Labeling and Marketing Move Over, Grasshoppers. Wild Alaska Pollock Is Coming To T-Mobile Park Urner Barry by Amanda Buckle - June 11, 2024 Move over, grasshoppers. There’s a new must-have food at T-Mobile Park.A new partnership between the Association of Genuine Alaska Pollock Producers (GAPP) and the Seattle Mariners will bring Wild Alaska pollock fish tacos to Major League Baseball. Beginning June 28, baseball fans will be able to find the fish at Edgar’s Cantina, as well as in other locations and clubs throughout the stadium.“It’s a big deal to have a menu item at a major MLB stadium — not only for the sheer number of fans and visibility, but also because breaking in a new food is innovative, is disruptive and puts a new twist on what was once classic American baseball fare,” shared GAPP CEO Craig Morris.The partnership with the Seattle Mariners was made possible in part to a Saltonstall-Kennedy Grant that GAPP received from NOAA in 2023. GAPP was awarded $300,000 for its proposed project of “increasing penetration of wild Alaska pollock on restaurant menus outside of QSRs to build further demand for wild Alaska pollock.”Pollock is famous as the McDonald’s Filet-O-Fish, but GAPP has been working hard to take pollock to the next level through new forms and channels — like sports arenas.GAPP entered into a partnership with the NHL’s Seattle Kraken in 2022. As part of the partnership, wild Alaska pollock was named the official whitefish of Climate Pledge Arena. Molly De Mers, the Executive Chef at Climate Pledge Arena, created special dishes featuring Alaska pollock at Trident’s Fork & Fin, located in the American Express Hall.The Saltonstall-Kennedy Grant last year allowed GAPP to expand the model employed at Climate Pledge Arena to get Alaska pollock into UBS Arena in New York City for NY Islanders games. Pollock made its debut at an Islanders vs. Kraken game this past February. And now, pollock has made its way from hockey to baseball.GAPP will be working with the Mariners and their foodservice purveyor, Sodexo, “to determine how best to showcase wild Alaska pollock throughout the arena and how to introduce consumers to this new fish.”“A large part of our grant is measuring consumers' recall of Wild Alaska Pollock and its attributes, so we’ll be working to survey fans throughout the remainder of the season, too, to see how we’re doing,” added Morris.You can learn more about GAPP’s partnerships at the Wild Alaska Pollock Annual Meeting, taking place at the W Hotel in Downtown Seattle on September 26. Find registration information here. FYI’s Scenes from Kodiak Crab Festival 2024 KMXT by Brian Venua - June 11, 2024 Hundreds of people gather at the St. Paul Harbor parking lot from around Kodiak and the state to walk the shops and food trucks.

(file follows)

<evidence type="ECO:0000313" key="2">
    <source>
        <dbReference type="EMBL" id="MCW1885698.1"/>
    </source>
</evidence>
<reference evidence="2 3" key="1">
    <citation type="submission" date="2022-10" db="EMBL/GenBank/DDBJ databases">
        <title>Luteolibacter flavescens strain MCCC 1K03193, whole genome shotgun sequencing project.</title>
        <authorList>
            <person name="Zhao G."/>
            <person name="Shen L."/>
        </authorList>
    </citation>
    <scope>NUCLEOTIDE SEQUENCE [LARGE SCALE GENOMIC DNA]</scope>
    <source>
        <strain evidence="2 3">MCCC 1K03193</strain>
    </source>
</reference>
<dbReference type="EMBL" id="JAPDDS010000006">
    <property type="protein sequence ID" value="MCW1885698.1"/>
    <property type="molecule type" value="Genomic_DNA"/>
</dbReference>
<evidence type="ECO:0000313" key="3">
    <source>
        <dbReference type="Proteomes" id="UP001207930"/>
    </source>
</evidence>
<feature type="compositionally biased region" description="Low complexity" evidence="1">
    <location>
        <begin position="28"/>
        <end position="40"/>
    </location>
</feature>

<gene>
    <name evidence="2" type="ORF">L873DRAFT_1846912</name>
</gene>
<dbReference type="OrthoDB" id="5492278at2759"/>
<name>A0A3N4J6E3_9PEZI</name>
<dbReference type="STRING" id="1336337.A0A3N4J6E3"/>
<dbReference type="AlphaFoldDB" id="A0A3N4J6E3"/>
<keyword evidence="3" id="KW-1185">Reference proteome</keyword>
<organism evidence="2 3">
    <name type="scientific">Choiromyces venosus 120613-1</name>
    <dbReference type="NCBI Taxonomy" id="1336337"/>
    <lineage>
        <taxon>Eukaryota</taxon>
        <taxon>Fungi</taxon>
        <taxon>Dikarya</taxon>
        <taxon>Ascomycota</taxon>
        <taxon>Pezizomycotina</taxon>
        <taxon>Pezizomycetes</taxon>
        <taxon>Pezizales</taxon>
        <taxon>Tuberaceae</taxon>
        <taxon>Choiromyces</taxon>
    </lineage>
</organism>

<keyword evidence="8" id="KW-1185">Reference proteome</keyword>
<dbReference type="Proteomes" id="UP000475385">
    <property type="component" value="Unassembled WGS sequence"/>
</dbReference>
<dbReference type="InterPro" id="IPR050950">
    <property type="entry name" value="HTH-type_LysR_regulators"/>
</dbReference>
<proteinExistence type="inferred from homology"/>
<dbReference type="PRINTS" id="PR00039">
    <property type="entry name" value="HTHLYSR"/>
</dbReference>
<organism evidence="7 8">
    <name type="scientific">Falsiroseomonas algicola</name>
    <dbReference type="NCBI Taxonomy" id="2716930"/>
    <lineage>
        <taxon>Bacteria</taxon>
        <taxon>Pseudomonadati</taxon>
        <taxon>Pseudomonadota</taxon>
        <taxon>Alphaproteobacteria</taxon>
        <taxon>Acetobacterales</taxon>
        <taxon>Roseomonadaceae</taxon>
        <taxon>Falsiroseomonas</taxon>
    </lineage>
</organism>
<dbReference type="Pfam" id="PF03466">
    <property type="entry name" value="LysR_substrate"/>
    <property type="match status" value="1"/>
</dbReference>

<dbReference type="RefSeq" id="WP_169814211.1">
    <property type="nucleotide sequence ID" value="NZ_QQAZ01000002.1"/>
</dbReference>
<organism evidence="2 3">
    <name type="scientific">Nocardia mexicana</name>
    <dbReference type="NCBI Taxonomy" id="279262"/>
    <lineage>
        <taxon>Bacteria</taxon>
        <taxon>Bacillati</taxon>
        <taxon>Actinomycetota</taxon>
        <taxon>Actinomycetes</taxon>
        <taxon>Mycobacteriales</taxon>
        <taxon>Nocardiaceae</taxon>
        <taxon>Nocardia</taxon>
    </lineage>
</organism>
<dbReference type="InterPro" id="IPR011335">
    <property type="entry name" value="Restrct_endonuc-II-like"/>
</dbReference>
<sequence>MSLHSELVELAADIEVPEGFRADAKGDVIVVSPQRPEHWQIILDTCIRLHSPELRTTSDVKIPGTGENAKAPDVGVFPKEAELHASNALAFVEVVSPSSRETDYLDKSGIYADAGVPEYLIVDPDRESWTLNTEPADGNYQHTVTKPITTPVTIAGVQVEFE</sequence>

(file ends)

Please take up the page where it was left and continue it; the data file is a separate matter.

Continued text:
Pacific Seafood Processors Association 1900 W Emerson Place Suite 205, Seattle, WA 98119 Phone: 206.281.1667E-mail:; Website: www.pspafish.netOur office days/hours are Monday-Friday8:00 A.M. - 5:00 P.M. In accordance with Title 17 U.S.C. Section 107, any copyrighted work in this message is distributed under fair use without profit or payment to those who have expressed a prior interest in receiving this information for non-profit research and educational purposes only. *Inclusion of a news article, report, or other document in this email does not imply PSPA support or endorsement of the information or opinion expressed in the document.